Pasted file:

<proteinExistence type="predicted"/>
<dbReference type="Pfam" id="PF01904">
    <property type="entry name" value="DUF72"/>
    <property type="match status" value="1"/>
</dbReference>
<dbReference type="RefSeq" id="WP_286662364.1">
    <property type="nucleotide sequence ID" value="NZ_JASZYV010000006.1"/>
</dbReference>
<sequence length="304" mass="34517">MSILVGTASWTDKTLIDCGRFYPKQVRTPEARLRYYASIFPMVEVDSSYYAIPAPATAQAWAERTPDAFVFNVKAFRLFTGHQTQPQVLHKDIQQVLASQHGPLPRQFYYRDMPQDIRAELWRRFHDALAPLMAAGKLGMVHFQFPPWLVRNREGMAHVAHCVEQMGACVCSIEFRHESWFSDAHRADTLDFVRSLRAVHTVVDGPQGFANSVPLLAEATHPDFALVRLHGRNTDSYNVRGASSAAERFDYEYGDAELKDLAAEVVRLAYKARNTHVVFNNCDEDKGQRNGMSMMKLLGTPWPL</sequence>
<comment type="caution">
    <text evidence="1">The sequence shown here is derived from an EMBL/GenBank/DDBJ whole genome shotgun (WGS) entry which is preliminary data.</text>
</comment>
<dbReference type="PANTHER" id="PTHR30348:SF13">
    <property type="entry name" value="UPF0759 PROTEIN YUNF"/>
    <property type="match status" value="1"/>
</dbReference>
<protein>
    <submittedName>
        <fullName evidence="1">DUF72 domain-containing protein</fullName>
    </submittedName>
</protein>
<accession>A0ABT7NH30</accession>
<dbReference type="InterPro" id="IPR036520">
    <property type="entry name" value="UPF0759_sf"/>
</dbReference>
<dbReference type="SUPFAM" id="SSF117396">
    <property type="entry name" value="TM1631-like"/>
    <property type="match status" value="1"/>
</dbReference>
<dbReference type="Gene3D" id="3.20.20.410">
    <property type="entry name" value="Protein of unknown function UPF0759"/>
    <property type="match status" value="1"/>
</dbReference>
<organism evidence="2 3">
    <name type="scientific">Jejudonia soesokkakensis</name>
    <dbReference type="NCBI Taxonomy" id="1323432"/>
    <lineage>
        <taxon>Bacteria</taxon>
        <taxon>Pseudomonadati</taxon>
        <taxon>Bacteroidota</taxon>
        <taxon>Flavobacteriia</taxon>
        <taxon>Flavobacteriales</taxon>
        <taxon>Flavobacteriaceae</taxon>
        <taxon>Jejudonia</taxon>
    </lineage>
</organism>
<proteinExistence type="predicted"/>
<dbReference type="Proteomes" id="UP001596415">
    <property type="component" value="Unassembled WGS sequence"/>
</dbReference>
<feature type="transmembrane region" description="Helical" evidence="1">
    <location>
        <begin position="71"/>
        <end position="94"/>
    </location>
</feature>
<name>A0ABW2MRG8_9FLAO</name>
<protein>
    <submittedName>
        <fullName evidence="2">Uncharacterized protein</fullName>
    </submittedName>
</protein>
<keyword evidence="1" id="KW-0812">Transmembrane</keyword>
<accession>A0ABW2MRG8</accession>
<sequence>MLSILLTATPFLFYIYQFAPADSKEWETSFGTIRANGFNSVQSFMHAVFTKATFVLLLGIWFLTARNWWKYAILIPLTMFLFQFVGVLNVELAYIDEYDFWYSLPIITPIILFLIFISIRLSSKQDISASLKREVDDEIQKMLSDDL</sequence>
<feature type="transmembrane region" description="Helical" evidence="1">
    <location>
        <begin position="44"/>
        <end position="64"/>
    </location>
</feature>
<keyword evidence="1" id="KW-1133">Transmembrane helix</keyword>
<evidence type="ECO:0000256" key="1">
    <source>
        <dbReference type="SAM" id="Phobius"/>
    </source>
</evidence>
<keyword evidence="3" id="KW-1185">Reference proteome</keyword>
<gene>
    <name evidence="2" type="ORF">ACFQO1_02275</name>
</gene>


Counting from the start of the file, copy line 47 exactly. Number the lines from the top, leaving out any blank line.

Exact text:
<proteinExistence type="predicted"/>